Brunell’s defenders — Gibbs and several teammates — yesterday said it’s not all his fault. The offensive line sprang a leak against Dallas (six sacks). The Portis-less running game hasn’t produced. And defenses are gearing up to prevent Moss and Co. from getting behind the safeties.

But as NBC’s John Madden said at the end of Sunday’s telecast, Brunell may not be the right quarterback to carry out Al Saunders’ offensive vision, a plan that requires precision passes to the boundaries and down the field.

Gibbs has been through the aging quarterback situation before. Before sustaining a career-ending injury in 1985, Joe Theismann had eight touchdowns and 16 interceptions.

Asked whether Brunell has the arm strength required of Saunders’ playbook, Gibbs, who didn’t consider making a switch against Dallas, said: “That’s something Mark is always going to have to fight at this point of his career. I don’t see that [being a problem].”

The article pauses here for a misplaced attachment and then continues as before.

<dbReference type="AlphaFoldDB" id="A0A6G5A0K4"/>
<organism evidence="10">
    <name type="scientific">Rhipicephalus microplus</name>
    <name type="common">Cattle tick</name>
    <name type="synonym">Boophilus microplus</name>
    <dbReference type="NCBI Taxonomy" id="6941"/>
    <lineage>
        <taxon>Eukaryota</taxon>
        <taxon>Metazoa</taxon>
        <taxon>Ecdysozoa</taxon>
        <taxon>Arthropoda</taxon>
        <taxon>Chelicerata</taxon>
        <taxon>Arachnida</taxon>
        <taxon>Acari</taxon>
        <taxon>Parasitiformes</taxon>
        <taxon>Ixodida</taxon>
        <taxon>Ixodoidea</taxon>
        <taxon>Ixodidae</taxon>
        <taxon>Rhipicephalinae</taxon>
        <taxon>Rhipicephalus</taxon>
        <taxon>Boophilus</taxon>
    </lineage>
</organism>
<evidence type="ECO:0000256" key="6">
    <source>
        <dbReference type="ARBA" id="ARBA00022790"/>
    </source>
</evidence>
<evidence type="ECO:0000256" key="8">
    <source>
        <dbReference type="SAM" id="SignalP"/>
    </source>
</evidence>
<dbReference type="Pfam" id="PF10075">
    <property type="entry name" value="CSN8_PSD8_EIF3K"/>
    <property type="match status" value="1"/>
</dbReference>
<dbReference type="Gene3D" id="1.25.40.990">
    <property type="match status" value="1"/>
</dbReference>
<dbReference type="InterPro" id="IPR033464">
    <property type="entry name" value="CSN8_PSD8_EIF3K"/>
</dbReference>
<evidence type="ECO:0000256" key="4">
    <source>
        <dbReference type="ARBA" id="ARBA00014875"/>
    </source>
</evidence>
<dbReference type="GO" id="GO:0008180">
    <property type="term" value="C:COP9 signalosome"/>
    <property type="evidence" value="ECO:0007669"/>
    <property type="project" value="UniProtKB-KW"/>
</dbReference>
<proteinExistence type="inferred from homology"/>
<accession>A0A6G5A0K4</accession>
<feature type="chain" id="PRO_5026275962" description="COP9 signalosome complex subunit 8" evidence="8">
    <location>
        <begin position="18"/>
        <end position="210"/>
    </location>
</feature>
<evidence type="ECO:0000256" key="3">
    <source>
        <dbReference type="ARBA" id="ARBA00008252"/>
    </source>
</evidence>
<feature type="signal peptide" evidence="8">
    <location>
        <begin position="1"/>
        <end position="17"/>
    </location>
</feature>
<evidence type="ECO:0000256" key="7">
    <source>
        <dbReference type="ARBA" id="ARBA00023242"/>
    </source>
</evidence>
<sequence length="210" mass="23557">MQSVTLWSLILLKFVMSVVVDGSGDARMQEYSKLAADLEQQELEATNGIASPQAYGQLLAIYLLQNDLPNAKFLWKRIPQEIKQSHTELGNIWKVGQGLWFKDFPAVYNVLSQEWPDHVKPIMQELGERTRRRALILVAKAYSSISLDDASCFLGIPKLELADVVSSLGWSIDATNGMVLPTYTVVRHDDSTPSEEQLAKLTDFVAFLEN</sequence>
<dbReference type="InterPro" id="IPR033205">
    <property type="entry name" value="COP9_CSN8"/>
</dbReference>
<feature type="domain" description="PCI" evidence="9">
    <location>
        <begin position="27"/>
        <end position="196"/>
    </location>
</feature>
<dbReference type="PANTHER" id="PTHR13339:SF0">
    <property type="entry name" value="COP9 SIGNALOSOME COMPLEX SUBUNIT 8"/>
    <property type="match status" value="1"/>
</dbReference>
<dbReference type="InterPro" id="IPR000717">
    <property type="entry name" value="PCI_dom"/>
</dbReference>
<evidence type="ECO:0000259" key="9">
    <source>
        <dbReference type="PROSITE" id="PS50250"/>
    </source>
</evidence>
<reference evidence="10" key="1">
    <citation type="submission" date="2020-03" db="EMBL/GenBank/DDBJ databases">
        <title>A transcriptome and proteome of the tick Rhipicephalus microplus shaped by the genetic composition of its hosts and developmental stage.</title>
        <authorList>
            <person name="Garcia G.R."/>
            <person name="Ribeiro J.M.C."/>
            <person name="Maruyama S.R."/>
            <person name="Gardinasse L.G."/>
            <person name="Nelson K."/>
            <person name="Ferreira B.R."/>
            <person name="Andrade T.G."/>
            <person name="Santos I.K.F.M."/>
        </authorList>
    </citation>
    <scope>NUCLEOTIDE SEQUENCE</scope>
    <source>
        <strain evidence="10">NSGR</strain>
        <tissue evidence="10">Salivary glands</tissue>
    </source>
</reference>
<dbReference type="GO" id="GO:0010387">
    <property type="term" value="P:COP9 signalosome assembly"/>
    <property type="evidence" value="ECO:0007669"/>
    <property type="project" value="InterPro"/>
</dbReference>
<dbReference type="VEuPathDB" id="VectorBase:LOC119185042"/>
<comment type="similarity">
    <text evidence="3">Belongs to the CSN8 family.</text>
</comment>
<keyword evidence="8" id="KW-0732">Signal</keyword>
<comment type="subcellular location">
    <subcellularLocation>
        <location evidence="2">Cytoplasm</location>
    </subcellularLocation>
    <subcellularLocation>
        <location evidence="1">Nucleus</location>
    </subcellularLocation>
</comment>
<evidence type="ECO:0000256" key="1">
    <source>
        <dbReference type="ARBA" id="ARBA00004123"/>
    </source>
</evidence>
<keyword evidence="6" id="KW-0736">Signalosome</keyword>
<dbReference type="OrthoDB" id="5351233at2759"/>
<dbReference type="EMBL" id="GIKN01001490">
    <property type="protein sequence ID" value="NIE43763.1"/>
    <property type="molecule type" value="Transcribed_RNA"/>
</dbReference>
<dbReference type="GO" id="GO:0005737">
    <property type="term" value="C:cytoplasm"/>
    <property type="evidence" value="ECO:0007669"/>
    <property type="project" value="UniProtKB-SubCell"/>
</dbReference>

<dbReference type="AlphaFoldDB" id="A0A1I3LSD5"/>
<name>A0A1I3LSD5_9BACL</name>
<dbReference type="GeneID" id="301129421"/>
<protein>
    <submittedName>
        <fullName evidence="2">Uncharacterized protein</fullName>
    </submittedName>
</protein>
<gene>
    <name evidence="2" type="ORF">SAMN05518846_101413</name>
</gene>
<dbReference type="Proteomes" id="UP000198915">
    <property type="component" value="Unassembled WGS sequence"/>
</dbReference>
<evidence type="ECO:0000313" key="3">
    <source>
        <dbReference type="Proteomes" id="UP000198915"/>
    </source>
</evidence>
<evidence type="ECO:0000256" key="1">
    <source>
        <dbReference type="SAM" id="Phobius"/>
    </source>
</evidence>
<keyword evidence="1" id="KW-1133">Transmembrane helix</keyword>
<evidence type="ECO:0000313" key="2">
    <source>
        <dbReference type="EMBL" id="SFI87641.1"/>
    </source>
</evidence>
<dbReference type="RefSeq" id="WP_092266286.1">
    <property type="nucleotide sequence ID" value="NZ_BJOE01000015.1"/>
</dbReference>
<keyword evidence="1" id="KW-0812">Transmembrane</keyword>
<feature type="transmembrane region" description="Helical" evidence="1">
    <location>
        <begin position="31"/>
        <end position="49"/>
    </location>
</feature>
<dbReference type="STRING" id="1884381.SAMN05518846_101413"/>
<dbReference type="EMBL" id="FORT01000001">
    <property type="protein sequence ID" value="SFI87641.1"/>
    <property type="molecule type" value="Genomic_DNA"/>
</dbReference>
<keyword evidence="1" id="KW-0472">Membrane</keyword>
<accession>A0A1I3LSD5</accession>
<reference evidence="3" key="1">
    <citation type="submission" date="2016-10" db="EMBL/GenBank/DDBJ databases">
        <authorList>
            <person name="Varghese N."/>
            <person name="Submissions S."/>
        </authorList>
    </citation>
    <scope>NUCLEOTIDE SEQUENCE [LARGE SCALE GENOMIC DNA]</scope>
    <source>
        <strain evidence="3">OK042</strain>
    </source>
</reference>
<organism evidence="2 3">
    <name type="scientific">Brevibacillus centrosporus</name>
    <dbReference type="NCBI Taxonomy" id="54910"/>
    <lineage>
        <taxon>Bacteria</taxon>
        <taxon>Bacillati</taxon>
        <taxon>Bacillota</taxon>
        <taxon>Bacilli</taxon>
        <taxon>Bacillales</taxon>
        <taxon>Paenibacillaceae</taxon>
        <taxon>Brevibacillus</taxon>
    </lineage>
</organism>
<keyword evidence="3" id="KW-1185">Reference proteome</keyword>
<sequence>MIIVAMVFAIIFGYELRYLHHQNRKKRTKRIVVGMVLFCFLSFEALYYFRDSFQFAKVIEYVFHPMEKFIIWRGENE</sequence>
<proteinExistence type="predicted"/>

Brunell didn’t point the finger at himself yesterday, instead joining the rest of his teammates by saying the entire offense needs to get better.

“It does [take time in a new offense], but we don’t have a whole lot of time,” he said. “It’s the regular season. You would hope that the time we needed was during training camp and preseason. These games count. We’re ourselves in a position where we don’t have a lot of continuity and aren’t making a lot of plays. In a very short period of time, we have to find a way to get things going.”